on freedom imposed by that facility are substantially equivalent to the restrictions of 

normal   incarceration.      Lock,   609   P.2d   at   545-46; Nygren,   658   P.2d   at   146.    But   in 

deciding whether credit for time served should be awarded under Lock and Nygren, the 

same principle applies:        All defendants in the same situation either are entitled to the 

credit or not; the award of this credit is not discretionary. 

                                                   - 4 -                                              2288

----------------------- Page 5-----------------------

               This principle also applies when the Parole Board initiates proceedings to 

revoke a person's mandatory parole.      Under AS 33.16.240(f), "[t]ime spent in custody 

pending revocation proceedings shall be credited toward the [parolee's] unexpired term 

of imprisonment".  If the Parole Board orders a parolee to reside at a facility pending the 

Board's final decision on the petition to revoke parole, the parolee either will or will not 

be entitled to credit against their sentence for the time served at that facility, depending 

on whether the parolee's residence at that facility qualifies as "custody" for purposes of 

the statute.  But among parolees who are similarly situated, the Parole Board has no 

discretion to grant this credit to some and deny it to others. 

               (As an ancillary argument, the State suggests that if credit for time served 

is granted to parolees who are ordered to reside in a non-prison correctional center by the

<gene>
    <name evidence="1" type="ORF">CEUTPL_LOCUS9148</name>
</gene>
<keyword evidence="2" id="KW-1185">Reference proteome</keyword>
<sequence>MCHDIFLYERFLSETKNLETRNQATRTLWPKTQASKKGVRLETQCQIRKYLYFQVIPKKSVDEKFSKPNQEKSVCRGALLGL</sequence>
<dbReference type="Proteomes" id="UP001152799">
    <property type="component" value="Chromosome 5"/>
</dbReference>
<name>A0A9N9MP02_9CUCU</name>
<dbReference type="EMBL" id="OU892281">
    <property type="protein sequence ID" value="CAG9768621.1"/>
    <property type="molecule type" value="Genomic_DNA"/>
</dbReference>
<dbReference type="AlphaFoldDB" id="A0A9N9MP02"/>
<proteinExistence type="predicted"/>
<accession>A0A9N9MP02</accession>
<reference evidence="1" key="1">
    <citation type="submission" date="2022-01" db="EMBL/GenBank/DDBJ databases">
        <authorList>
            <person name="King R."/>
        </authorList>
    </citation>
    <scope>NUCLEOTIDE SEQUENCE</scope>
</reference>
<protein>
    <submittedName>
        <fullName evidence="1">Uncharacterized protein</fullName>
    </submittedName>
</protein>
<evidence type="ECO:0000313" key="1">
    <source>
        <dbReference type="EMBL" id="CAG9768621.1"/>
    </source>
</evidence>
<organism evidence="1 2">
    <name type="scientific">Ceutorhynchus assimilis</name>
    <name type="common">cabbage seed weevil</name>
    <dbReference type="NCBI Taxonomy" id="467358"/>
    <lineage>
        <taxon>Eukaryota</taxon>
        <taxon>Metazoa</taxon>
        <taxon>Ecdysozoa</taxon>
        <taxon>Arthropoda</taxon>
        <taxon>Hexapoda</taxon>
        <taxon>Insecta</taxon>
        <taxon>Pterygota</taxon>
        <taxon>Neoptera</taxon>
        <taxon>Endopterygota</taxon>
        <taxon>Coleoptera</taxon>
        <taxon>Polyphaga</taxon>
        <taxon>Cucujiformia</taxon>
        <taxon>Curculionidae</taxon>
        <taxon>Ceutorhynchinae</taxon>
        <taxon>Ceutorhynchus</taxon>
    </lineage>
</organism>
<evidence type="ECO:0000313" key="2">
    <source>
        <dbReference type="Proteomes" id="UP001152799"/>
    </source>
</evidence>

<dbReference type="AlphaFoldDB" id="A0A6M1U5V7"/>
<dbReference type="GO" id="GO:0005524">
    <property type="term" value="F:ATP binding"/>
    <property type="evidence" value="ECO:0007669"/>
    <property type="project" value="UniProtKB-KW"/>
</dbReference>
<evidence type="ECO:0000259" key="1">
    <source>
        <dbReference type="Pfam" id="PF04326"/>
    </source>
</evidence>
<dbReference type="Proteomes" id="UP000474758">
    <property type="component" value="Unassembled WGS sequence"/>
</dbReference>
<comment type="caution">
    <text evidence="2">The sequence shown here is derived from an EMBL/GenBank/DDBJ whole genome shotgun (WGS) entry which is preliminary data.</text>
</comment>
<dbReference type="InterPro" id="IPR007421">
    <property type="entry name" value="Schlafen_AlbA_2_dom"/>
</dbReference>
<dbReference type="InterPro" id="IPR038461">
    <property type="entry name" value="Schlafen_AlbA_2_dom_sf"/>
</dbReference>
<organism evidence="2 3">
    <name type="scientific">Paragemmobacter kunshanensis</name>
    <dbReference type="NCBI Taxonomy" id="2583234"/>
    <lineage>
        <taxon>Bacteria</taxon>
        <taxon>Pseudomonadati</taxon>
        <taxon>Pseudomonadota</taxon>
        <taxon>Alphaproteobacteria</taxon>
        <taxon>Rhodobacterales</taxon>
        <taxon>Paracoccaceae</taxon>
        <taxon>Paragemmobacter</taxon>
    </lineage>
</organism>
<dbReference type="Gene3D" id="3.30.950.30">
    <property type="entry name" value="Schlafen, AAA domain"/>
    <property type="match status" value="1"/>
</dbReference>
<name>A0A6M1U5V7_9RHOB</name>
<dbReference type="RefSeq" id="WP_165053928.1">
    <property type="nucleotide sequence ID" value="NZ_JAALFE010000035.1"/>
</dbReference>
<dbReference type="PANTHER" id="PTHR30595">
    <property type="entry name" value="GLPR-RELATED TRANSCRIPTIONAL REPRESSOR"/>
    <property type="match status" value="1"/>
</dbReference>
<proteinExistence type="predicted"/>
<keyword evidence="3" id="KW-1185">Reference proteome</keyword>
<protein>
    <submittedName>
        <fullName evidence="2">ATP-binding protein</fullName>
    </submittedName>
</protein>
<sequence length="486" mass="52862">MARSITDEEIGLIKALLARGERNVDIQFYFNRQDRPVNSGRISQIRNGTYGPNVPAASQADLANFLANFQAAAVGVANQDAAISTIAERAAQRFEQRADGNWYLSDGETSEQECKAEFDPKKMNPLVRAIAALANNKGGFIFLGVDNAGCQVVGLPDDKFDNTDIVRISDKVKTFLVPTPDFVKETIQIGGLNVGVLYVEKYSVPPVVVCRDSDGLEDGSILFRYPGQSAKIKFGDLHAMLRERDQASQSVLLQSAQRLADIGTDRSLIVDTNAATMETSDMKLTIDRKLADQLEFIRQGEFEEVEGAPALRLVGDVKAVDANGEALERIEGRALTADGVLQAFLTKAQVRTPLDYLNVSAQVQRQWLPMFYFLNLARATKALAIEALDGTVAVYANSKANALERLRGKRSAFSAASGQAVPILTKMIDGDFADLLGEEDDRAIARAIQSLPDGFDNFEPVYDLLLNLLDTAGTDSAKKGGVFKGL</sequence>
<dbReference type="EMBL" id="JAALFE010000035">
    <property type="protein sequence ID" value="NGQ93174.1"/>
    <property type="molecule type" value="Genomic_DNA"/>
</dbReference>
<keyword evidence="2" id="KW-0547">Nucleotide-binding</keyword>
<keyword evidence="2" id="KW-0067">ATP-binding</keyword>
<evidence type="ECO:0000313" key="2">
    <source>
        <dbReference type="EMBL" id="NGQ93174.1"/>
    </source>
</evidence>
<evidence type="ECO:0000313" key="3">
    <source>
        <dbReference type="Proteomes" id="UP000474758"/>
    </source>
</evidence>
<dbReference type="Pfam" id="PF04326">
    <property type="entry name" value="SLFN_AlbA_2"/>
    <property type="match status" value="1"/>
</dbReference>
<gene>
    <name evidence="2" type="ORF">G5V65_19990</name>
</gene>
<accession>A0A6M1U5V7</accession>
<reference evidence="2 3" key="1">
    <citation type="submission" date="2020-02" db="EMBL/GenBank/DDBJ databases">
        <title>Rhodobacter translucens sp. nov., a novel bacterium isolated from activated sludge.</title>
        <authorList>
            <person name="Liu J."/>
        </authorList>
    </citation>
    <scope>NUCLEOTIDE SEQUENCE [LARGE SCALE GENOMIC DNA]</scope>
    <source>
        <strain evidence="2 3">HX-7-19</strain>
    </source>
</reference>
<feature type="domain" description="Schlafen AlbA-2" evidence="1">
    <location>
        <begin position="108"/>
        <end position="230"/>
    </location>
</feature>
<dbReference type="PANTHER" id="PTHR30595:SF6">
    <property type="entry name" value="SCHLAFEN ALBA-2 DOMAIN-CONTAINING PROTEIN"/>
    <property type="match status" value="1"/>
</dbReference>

Parole Board, this might conceivably conflict with the rules codified in AS 12.55.027 

governing credit for time served in treatment programs.       The State does not assert that 

any such conflict exists in Shetters's case, and we therefore express no opinion on the 

issue of whether such a conflict might conceivably exist in other situations.) 

               The State makes one final request in its petition for rehearing:     The State 

asks us to decide whether parolees in Shetters's situation should be required to pursue 

their claims for good time credit by filing a petition for post-conviction relief, rather than 

by filing a motion for relief in their underlying criminal case. 

               In the superior court, Shetters filed his request for good time credit as a 

motion in his underlying criminal case. In its response, the State argued that this was the 

wrong procedural vehicle, and that Shetters should be directed to pursue his claim in a 

separate petition for post-conviction relief. 

               Superior Court Judge Michael L. Wolverton ultimately agreed with the 

State: he declared, "I will make the ruling that this should be filed as a PCR [i.e., a post­ 

                                             - 5 -                                        2288

----------------------- Page 6-----------------------

conviction relief action]."      But no sooner had Judge Wolverton announced this ruling 

than the State's attorney asked the judge not to implement his ruling. 

                The State's attorney pointed out that, if the proceeding was reclassified as 

a post-conviction relief action, the superior court would have no authority to release 
Shetters on bail while the action was pending. 1          This being so, and because Shetters was 

seeking only seven days of good time credit, Shetters would certainly serve the entire 

contested seven days before the parties filed their initial post-conviction relief pleadings. 

                To the State's attorney's credit, he forthrightly told Judge Wolverton that 

the State's primary interest was not to force Shetters to serve the contested seven days, 

but rather to obtain a speedy resolution of the legal question presented - the question 

of whether parolees in Shetters's position are entitled to good time credit. 

                Because the material facts of Shetters's case were not disputed, and because 

the issue to be resolved was purely one of law, the State's attorney indicated that he was 

willing to waive the procedural requirements that govern post-conviction relief litigation.